Adventure racing is a sport that a lot of people compare to triathlons, except that adventure racers typically go off-road and into the woods, with no access to aid stations or course markers to keep them on the right path. Teams often have zero idea where they’ll be roaming or in what order they’ll be doing the various disciplines (usually orienteering, mountain biking and paddling). A favorite of race directors is to give not only the maps, but sometimes the coordinates of the hidden checkpoints, moments before the race starts…and even throughout the race; keeps racers on their toes and prevents using bystanders to give an edge on the competition.
Typically the objective of an adventure race is to collect as many checkpoints in the least amount of time. Teams of 2-4 (solo racers are rare due to increased safety of having teammates when you’re off the grid) navigate their way through a race course, nabbing as many checkpoints as they can before the race cutoff. A team can come in five minutes before the race cutoff time, and if they have even one more checkpoint than a team that finished three hours before them, they still win. The most amount of checkpoints in the least amount of time.
Having a strong navigator and/or knowledge of orienteering is what wins races, hands down. You can be the fastest team out there when it comes to trail running and mountain biking, but if you haven’t studied the fundamentals of map/compass work, it will be very difficult to find the needed checkpoints to put you at the top of the pack. Carrying you own supply of food and water, an extra layer of clothing, a first-aid kit…usually adds up to an extra 15-20lbs or more in longer races. Another factor that can lead to a general “wow I’m uncomfortable” feel is long pants and sleeves. Depending on route choice (topic for another discussion), you can be going through some thick brush (called bushwhacking) and it is very important to wear the appropriate attire, even when it’s 90 degrees and muggy outside.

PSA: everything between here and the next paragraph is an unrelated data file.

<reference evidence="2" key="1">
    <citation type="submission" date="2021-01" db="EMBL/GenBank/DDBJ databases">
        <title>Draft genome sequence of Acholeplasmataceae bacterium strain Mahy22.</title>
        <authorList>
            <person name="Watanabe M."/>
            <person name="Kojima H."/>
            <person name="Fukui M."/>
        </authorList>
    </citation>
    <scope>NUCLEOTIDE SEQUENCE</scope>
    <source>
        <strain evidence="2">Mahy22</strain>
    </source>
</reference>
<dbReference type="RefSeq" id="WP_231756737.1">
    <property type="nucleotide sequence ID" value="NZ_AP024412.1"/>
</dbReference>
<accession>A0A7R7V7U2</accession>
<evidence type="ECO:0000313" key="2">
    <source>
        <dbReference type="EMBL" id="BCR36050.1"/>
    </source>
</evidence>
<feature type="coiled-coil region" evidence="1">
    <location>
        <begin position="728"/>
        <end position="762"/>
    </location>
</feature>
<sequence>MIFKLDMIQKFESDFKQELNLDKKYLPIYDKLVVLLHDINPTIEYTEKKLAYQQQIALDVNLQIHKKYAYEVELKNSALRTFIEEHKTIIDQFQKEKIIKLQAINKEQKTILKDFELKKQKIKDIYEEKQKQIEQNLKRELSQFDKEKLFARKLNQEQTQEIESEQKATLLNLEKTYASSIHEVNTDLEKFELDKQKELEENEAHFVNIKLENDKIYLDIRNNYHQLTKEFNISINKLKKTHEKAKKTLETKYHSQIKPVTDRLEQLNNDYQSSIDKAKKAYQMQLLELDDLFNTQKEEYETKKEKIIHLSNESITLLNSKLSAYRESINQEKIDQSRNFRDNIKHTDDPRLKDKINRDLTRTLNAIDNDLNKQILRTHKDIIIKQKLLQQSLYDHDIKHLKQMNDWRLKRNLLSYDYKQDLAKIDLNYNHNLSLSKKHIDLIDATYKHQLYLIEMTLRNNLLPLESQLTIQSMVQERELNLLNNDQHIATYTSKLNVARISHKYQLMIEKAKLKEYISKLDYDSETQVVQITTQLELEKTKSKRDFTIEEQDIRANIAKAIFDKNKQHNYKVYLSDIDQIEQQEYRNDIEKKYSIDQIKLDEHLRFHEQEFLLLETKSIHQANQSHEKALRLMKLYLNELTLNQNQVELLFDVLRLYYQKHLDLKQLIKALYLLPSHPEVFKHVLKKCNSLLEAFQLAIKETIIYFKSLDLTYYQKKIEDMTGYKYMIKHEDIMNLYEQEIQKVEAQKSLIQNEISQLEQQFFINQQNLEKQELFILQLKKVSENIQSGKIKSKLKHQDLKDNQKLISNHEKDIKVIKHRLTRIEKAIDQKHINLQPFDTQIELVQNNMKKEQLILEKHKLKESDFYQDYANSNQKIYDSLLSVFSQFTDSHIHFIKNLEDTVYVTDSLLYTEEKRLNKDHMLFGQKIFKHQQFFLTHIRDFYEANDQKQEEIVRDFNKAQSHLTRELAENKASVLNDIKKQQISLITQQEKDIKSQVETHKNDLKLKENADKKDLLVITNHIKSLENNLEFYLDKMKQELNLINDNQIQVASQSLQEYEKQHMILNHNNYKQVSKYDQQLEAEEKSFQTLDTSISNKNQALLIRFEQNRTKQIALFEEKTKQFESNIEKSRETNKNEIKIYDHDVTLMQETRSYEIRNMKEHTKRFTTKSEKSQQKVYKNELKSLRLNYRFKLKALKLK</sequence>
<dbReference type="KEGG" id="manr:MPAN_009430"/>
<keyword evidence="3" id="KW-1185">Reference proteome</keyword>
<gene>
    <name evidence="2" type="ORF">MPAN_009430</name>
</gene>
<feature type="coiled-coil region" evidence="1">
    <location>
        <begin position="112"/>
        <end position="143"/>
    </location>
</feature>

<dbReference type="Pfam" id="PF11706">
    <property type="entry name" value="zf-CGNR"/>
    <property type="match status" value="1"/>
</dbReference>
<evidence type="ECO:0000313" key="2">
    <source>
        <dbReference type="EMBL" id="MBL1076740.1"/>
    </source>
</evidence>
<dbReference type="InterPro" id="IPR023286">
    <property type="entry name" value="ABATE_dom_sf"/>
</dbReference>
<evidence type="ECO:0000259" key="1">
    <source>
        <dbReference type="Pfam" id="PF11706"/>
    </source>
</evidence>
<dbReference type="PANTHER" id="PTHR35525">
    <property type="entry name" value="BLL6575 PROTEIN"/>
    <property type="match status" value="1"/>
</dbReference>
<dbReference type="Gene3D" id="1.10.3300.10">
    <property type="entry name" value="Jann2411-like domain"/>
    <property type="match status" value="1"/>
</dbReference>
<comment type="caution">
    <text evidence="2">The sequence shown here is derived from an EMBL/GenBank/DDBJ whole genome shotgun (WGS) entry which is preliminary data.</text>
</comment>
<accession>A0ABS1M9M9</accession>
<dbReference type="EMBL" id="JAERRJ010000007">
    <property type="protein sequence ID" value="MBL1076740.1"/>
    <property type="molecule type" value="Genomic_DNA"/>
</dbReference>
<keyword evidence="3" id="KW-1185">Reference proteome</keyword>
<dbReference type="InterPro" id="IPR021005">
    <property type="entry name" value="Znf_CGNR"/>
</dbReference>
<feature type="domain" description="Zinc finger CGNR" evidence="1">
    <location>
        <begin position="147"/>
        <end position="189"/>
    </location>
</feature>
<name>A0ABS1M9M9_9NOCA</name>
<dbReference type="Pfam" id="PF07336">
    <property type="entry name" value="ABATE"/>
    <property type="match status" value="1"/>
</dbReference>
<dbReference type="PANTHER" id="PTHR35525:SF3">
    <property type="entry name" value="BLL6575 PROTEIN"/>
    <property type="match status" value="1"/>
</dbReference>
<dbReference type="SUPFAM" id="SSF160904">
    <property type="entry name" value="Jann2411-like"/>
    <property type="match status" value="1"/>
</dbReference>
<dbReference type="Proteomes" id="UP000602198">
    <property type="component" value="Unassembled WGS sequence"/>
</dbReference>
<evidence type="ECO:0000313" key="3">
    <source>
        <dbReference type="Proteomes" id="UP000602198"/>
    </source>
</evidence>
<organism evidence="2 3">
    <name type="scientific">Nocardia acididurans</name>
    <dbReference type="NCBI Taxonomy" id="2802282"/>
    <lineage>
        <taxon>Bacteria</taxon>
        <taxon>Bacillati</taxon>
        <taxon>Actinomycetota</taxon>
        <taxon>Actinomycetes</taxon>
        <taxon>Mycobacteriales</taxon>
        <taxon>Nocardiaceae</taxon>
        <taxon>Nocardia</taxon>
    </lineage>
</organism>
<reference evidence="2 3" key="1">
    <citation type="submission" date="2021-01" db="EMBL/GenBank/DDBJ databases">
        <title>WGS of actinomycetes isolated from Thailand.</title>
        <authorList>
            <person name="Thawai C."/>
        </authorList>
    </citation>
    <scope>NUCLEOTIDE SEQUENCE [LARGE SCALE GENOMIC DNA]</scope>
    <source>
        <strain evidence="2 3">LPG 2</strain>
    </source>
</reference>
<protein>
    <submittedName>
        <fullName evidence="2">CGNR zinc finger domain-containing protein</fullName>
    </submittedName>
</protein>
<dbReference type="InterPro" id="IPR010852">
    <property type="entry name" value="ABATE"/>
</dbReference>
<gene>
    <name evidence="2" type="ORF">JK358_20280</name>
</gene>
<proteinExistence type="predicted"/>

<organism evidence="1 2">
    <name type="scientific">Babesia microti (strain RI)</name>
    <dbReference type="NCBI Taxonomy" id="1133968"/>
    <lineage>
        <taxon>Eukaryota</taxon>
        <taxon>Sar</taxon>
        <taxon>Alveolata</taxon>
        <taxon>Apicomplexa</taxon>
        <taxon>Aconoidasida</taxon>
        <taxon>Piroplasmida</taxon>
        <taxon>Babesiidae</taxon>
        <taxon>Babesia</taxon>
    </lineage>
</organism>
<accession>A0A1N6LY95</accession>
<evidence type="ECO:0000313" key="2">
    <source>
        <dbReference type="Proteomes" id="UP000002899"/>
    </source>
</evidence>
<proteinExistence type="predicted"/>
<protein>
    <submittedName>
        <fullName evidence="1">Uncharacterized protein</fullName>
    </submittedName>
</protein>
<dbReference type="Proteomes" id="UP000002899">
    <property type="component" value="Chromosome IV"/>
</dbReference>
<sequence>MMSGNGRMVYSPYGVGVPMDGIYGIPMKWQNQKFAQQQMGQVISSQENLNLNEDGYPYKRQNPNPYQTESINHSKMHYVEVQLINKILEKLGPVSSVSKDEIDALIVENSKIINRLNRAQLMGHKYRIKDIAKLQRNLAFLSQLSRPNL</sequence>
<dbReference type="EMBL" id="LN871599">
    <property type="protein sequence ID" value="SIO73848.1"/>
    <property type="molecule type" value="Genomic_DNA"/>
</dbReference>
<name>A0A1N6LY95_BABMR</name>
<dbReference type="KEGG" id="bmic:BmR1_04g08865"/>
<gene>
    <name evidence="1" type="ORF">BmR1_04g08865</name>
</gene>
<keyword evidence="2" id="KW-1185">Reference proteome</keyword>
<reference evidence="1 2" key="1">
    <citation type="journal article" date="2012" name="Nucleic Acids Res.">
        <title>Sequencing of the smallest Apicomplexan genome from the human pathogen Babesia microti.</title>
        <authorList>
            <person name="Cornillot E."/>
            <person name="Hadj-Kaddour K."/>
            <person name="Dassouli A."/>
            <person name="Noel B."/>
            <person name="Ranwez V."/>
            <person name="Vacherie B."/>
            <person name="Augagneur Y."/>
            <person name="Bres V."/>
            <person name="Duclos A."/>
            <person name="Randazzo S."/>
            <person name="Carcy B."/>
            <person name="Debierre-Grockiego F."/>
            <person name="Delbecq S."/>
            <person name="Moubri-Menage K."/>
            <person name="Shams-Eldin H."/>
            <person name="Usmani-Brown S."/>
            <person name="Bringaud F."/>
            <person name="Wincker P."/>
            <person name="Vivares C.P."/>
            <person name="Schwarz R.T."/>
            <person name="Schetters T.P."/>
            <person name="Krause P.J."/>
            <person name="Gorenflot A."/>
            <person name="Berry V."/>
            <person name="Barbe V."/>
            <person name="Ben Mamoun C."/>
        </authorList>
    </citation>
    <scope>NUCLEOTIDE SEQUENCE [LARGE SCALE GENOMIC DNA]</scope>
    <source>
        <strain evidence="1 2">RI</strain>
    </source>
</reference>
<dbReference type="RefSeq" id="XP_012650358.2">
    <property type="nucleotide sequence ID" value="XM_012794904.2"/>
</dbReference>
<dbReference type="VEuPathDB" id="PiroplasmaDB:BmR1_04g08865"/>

Road bikes aren’t usually allowed in an adventure race because you never know if you’re going to be doing single-track at 3am…and you have to keep people on a relative playing field. Also in the paddling sections of the race, race directors like to have one canoe/kayak outfitter to prevent some teams from using very lightweight watecraft and others using aluminum…big difference in performance there.
There are quite a few more details about adventure racing, its uniqueness and why I love it…but I don’t want you falling asleep on me just yet!